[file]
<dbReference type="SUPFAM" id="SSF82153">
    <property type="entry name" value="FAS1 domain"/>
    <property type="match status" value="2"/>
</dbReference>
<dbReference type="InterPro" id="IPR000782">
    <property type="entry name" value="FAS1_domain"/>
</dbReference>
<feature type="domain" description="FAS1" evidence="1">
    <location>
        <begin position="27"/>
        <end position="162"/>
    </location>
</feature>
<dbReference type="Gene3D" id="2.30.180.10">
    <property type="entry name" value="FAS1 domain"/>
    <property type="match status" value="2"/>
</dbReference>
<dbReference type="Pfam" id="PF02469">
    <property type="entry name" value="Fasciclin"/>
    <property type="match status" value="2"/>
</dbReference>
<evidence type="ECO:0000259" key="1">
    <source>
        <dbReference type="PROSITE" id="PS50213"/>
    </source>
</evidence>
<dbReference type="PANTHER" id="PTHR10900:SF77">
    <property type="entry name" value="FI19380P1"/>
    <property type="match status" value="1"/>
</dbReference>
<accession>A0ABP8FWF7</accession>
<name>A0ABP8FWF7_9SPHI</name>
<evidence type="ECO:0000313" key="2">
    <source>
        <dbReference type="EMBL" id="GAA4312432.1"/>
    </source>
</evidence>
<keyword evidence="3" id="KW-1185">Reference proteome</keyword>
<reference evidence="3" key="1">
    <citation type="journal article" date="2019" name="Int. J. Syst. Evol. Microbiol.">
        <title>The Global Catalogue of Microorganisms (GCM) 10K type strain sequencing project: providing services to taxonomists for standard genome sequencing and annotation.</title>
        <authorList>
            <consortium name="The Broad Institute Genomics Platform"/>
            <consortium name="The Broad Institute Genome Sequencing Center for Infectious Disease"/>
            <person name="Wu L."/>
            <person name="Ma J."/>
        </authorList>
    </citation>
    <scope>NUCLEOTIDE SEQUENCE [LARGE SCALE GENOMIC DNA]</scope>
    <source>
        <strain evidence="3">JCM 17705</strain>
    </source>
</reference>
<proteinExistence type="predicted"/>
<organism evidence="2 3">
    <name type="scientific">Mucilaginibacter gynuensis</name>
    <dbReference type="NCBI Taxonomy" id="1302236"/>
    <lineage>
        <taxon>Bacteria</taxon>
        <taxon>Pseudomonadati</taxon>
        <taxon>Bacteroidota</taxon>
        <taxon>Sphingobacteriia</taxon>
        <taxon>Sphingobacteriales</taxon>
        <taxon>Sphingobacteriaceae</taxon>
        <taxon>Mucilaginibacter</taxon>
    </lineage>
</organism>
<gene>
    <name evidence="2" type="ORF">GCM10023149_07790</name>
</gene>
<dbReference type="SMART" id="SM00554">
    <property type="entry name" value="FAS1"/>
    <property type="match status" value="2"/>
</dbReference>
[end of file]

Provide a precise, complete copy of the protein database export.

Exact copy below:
<dbReference type="SUPFAM" id="SSF82153">
    <property type="entry name" value="FAS1 domain"/>
    <property type="match status" value="2"/>
</dbReference>
<dbReference type="InterPro" id="IPR000782">
    <property type="entry name" value="FAS1_domain"/>
</dbReference>
<feature type="domain" description="FAS1" evidence="1">
    <location>
        <begin position="27"/>
        <end position="162"/>
    </location>
</feature>
<dbReference type="Gene3D" id="2.30.180.10">
    <property type="entry name" value="FAS1 domain"/>
    <property type="match status" value="2"/>
</dbReference>
<dbReference type="Pfam" id="PF02469">
    <property type="entry name" value="Fasciclin"/>
    <property type="match status" value="2"/>
</dbReference>
<evidence type="ECO:0000259" key="1">
    <source>
        <dbReference type="PROSITE" id="PS50213"/>
    </source>
</evidence>
<dbReference type="PANTHER" id="PTHR10900:SF77">
    <property type="entry name" value="FI19380P1"/>
    <property type="match status" value="1"/>
</dbReference>
<accession>A0ABP8FWF7</accession>
<name>A0ABP8FWF7_9SPHI</name>
<evidence type="ECO:0000313" key="2">
    <source>
        <dbReference type="EMBL" id="GAA4312432.1"/>
    </source>
</evidence>
<keyword evidence="3" id="KW-1185">Reference proteome</keyword>
<reference evidence="3" key="1">
    <citation type="journal article" date="2019" name="Int. J. Syst. Evol. Microbiol.">
        <title>The Global Catalogue of Microorganisms (GCM) 10K type strain sequencing project: providing services to taxonomists for standard genome sequencing and annotation.</title>
        <authorList>
            <consortium name="The Broad Institute Genomics Platform"/>
            <consortium name="The Broad Institute Genome Sequencing Center for Infectious Disease"/>
            <person name="Wu L."/>
            <person name="Ma J."/>
        </authorList>
    </citation>
    <scope>NUCLEOTIDE SEQUENCE [LARGE SCALE GENOMIC DNA]</scope>
    <source>
        <strain evidence="3">JCM 17705</strain>
    </source>
</reference>
<proteinExistence type="predicted"/>
<organism evidence="2 3">
    <name type="scientific">Mucilaginibacter gynuensis</name>
    <dbReference type="NCBI Taxonomy" id="1302236"/>
    <lineage>
        <taxon>Bacteria</taxon>
        <taxon>Pseudomonadati</taxon>
        <taxon>Bacteroidota</taxon>
        <taxon>Sphingobacteriia</taxon>
        <taxon>Sphingobacteriales</taxon>
        <taxon>Sphingobacteriaceae</taxon>
        <taxon>Mucilaginibacter</taxon>
    </lineage>
</organism>
<gene>
    <name evidence="2" type="ORF">GCM10023149_07790</name>
</gene>
<dbReference type="SMART" id="SM00554">
    <property type="entry name" value="FAS1"/>
    <property type="match status" value="2"/>
</dbReference>